This one is a serious opportunity for coders. The next revolution in energy systems is upon us, and it is being designed now. Those who do it should also be engineers with significant knowledge of the technical specifics of AC power distribution and transmission, plus the ability to integrate significant numbers of inputs. This (above) approach seems best.

Dec 15, 2015
I see Ira still follows me around to award me "ones" because I am the couyon and moron.

Oh yeah, that's why he does that.

Dec 16, 2015
With home storage and PV systems we can have an internally-supplied microgrid connected to the others just like we planned years ago. Nobody listened then, when folk designed neighborhood external combustion expanders driving generators.

Giving us neighborhood power makes us more independent, gives more reliability, and is more efficient, as well as efficacious. Read E.F. Schumacher's "Small is Beautiful".

Dec 16, 2015
neighborhood external combustion expanders

You might being trying to sound all Senior Engineer like with that. But to us it sounds like a little kid playing pretend to be the Engineer in the backyard. What I mean? Well I mean it is just a little too much.

Read E.F. Schumacher's "Small is Beautiful"

The library don't have that book and I am not buying him on your say-so Cher. Not that I don't trust your engineering judgement. I just don't trust you not to recommend something that is all new-agey and hippy-like and not very practical or useful. Is he who you got the "neighborhood external combustion expanders" thing from?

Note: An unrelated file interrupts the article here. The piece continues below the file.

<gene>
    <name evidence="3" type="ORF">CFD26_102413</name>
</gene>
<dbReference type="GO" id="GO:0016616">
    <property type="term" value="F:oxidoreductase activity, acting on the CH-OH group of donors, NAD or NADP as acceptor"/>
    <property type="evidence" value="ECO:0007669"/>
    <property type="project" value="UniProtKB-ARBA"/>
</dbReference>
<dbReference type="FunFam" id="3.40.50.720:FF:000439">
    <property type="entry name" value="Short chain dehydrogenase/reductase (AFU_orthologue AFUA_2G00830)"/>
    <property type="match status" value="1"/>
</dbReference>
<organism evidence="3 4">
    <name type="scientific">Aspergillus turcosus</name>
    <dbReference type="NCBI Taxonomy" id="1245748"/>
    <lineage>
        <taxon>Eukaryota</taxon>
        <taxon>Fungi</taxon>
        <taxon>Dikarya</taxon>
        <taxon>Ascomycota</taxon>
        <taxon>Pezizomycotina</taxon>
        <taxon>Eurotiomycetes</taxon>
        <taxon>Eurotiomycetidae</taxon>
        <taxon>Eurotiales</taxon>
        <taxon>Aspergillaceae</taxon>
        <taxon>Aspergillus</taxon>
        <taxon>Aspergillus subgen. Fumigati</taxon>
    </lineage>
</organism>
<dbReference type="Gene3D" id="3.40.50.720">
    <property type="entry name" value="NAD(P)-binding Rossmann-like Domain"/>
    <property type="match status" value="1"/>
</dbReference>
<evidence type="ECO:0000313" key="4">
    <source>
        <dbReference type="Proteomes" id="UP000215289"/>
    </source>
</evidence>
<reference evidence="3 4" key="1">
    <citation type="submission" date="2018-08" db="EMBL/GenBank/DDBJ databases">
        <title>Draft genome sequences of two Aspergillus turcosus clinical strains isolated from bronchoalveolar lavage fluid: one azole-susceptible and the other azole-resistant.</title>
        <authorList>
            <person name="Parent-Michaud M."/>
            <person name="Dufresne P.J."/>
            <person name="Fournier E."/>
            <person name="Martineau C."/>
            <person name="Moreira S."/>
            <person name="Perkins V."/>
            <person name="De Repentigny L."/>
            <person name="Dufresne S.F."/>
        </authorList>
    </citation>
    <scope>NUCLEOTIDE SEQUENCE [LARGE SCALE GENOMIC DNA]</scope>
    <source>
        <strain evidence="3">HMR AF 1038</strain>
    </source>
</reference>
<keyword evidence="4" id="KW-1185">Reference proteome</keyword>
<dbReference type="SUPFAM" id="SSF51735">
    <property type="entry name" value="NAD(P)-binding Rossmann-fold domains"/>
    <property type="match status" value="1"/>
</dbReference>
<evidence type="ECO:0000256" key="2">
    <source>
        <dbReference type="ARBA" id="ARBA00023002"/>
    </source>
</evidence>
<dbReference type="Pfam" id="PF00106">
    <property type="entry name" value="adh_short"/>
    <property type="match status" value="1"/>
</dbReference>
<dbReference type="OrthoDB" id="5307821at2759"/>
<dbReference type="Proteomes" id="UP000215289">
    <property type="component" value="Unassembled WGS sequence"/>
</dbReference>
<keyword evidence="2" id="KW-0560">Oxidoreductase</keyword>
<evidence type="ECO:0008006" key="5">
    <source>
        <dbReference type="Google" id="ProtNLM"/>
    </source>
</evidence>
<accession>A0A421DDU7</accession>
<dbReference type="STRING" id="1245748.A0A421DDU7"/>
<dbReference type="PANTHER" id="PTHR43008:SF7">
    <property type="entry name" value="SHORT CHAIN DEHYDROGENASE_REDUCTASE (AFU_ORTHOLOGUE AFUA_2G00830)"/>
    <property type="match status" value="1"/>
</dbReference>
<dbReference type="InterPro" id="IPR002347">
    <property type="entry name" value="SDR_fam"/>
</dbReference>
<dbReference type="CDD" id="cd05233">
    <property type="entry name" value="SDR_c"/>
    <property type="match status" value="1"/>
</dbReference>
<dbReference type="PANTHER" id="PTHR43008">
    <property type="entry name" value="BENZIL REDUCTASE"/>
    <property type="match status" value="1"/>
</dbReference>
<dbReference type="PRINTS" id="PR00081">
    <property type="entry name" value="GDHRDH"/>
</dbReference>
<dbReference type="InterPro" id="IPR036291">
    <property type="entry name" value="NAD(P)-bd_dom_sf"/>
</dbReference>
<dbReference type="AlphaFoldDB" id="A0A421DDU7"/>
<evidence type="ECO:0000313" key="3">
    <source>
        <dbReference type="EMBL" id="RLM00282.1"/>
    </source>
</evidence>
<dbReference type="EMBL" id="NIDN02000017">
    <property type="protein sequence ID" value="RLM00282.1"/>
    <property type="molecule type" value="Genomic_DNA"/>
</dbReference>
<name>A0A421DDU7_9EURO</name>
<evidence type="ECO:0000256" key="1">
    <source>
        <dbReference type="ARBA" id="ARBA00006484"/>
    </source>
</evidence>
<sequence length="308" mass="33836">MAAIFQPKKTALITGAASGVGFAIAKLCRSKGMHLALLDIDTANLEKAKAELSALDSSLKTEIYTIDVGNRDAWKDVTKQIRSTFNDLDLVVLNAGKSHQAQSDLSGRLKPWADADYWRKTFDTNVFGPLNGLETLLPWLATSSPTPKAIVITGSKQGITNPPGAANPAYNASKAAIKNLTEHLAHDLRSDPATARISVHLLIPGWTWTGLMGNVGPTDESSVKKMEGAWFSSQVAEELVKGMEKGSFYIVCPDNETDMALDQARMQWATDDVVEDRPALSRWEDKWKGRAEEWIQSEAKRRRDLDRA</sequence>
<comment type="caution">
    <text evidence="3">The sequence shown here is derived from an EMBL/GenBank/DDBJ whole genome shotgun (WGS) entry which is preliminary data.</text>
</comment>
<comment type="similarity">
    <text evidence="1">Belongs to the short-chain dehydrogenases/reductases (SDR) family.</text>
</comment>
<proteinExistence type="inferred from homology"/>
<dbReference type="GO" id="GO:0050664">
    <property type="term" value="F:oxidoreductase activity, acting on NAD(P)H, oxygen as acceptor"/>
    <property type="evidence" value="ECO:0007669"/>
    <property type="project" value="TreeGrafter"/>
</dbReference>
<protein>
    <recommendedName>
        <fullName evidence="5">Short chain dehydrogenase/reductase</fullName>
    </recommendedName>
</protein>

Dec 16, 2015
Gosh, if you just lo0oked it up, you would not sound so helpless. You will like it, I think.

A friend of mine with a PhD used a lot of computer time to design the expander, back in the late 1970's at Lawrence Livermore Labs. It was a flat, x-shaped horizontal engine with different size carbon pistons to balance out the loads on the four stages of expansion.

Dec 16, 2015
Gosh, if you just lo0oked it up, you would not sound so helpless.

Well gosh back to you Skippy. If you would look it up first before you postum you would look not sound so hopeless. Because unlike you do, I do look up the silly stuffs you post up sometimes.

Go right on ahead Cher. Try him. Google up: "neighborhood external combustion expanders". Google seems to think that is a rare silly thing too.

You will like it, I think..

Can't like him if I can not find him. But if you would like to double down I am not too busy. But if you are going to use something that is not "neighborhood external combustion expanders", then don't bother because you are still the moron.

Dec 16, 2015
Please stop playing dumb. I was referring to Small is Beautiful.

Is it an act? Or what?

Try this:


Dec 16, 2015
Please stop playing dumb. I was referring to Small is Beautiful.

Is it an act? Or what?

Skippy, why do you think I did not already look that up too? How you think I knew it was new-agey hippy stuffs when I said that?

That couyon has been dead for 40 years and if his ideas have not caught on by now, well it will probably only catch on with really old new-agey hippy types. His stuffs did not work, they still don't work except in little towns and communes. And they are not going to work where you have millions of peoples crowded into great big urban areas. It's sky-pie stuffs that only new-agey hippy types still see as being "just around the corner". Just around the corner for a 70 plus year old goober like you better a lot more quicker than it has been, eh?

40 years ago, and you are only about 1/10 the way there, so that means just around the corner is about 400 years from now. Smart money would be getting the world population down by half.

Dec 16, 2015
I guess you didn't read it.

Here is the entire thing, free, for anyone with a more open and educatable mind.


Dec 17, 2015
Here is another look at the future, already in the present:

It also proves Schumacher correct. Those who dismiss him without reading him are not intelligent, but prejudiced.